Recently, I was chatting with a writing buddy. We’re both avid readers and we were talking about new books and new authors as well as authors who have recently disappointed us.
“By chapter three, I knew which character would somehow be locked away, who the love interest was and that he was going to betray her and have to win her back,” I said. “It was more or less the same story as her last book.”
I’m not going to name names but let’s just say that she and I rattled off a list of writers who do this. You may have to read more than one or two books, but soon you’ve got them figured out. By chapter three, you know more or less what is going to happen through out the entire book.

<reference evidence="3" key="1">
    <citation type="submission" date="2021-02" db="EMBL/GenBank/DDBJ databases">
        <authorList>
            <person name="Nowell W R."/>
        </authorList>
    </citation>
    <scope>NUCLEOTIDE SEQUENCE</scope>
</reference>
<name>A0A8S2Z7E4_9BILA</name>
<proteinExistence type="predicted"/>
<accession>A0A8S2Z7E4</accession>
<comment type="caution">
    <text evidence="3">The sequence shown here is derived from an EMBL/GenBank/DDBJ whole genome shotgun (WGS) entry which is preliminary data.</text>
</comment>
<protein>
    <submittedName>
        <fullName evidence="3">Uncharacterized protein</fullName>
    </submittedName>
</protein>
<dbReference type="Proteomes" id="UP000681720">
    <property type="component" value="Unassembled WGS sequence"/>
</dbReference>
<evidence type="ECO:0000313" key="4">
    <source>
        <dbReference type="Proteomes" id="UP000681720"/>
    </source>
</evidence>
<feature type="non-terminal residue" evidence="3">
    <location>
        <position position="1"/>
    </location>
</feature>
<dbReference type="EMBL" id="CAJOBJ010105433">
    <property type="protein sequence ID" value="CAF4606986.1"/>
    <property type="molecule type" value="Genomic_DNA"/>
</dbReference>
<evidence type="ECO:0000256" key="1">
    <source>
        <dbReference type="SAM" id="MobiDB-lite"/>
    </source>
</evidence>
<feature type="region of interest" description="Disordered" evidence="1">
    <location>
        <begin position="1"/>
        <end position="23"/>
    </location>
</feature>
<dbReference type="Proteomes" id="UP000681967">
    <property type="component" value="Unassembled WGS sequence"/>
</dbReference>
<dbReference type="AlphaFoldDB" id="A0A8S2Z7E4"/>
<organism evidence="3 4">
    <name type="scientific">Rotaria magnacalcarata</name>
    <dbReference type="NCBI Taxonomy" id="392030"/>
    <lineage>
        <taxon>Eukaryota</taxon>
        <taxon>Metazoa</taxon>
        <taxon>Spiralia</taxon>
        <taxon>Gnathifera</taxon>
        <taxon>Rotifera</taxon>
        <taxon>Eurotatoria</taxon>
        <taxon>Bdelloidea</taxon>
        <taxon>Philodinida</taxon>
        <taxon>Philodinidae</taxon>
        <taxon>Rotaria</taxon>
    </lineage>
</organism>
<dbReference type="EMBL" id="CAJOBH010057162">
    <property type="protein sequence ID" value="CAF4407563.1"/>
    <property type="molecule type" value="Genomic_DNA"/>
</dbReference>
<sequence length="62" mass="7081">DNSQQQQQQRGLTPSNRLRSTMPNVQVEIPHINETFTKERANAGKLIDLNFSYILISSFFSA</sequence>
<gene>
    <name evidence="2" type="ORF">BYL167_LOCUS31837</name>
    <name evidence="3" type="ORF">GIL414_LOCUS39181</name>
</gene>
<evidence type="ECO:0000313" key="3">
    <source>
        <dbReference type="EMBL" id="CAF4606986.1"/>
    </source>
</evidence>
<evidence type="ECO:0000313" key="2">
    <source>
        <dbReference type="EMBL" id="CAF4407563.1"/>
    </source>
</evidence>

How do you avoid this? That’s a tough one. Initially, I was of the opinion that these writers don’t know that they are doing it. That’s where a really good agent or critique group could say, “hey, this is just like your last book.”
But when I heard my friend’s opinion, I started to wonder. Because many of the writers who do this have sold a LOT of books, she believes that they have figured out a formula that works and they are sticking with it. Obviously, their fans don’t mind.
Cookie cutter or not? I guess it all depends on what stories you have to tell.